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You are taking care of a 35-year-old man with Crohn’s disease. His symptoms were somewhat controlled with 30 mg of oral prednisone daily, but he developed a chronic, long-segment ileal stricture that required an open ileocolectomy with primary anastomosis. You are writing his postoperative orders.

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1. What is the mechanism of acute adrenal insufficiency?

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2. Should you have given him a “stress” dosage of steroids at the start of the case? Why or why not?

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Perioperative Corticosteroids

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Answers
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  1. In patients who are glucocorticosteroid dependent, insufficient amounts of corticosteroids or cortisol resistance during critical illness may lead to secondary adrenal insufficiency with eventual hypotension, shock, and death. The pathophysiological mechanism for this hypotension cascade is not entirely clear, but is likely due to enhanced prostacyclin production and its subsequent vasodilatory effects leading to hypotension and shock.

  2. As a general rule of thumb, any patient who has received at least 20 mg of prednisone or its glucocorticoid equivalent (see Table 41-1) for greater than 5 days is at risk for hypothalamus–pituitary–adrenal (HPA) axis suppression. Inhaled glucocorticoids may or may not cause HPA suppression. Patients who are on lower dosages of glucocorticoids may require at least a month to develop HPA suppression. Following tapering of glucocorticoid therapy, it may take patients a year or longer to resume normal HPA axis responses with pituitary function being the first to normalize. If you are uncertain and time permits, these patients are often referred to an endocrinologist for an ACTH stimulation test to see if they secrete normal amounts of cortisol in response to ACTH.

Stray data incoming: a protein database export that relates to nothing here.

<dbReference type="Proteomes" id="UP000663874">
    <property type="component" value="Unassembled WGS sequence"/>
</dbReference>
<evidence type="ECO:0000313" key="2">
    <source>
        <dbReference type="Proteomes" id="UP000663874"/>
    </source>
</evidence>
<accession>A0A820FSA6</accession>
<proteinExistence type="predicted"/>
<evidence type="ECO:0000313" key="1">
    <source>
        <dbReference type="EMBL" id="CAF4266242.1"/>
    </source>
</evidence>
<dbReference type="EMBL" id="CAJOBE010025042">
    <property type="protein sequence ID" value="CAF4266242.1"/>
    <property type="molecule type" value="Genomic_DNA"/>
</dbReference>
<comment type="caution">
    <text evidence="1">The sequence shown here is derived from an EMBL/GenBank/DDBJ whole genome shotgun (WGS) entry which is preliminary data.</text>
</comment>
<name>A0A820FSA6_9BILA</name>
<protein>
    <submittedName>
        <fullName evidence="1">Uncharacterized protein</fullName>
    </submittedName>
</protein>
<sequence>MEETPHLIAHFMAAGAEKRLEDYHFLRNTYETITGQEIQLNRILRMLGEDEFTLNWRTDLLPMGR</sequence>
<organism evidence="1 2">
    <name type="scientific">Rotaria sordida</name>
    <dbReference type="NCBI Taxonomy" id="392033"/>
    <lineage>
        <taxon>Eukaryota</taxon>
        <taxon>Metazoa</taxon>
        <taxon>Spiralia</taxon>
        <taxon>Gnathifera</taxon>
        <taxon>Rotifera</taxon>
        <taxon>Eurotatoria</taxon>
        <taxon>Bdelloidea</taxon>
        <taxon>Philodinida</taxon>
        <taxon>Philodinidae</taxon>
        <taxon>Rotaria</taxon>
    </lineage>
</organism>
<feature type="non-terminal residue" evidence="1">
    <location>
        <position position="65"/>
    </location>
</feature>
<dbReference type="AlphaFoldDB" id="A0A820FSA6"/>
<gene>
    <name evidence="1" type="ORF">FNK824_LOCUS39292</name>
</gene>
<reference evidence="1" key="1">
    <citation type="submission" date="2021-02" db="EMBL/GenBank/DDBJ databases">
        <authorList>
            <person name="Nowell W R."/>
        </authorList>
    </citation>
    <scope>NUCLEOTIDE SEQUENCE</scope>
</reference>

Because this patient was chronically on 30 mg of prednisone, he should receive stress dose steroids postoperatively.

  3. Although the actual incidence of adrenal insufficiency due to lack of exogenous glucocorticoids is likely low, it is a highly preventable cause of morbidity/mortality.

    The risk of secondary adrenal insufficiency in glucocorticoid-dependent patients is directly related to the duration and severity of the surgical procedure. Relatively minor procedures that are less than 1 hour long or can be done under local anesthetic have a low degree of physiological stress. A dose of hydrocortisone of 25 mg or its equivalent is a sufficient “stress dosage” for minor procedures. For moderate-stress procedures such as peripheral bypass surgery or a straightforward small bowel resection and anastomosis a dose of 50 to 100 mg of hydrocortisone should be given intravenously prior to or at the time of skin incision. Finally, for high-stress procedures such as a total proctocolectomy or cardiac bypass procedure, a stress dose of 100 mg of hydrocortisone should be given at the start of the procedure.

  4. For minor procedures, the patient should take his or her normal dosage of steroids the morning of surgery and then resume the normal home dosage postoperatively. For moderate-stress procedures, patients should receive 25 mg of hydrocortisone intravenously every 8 ...

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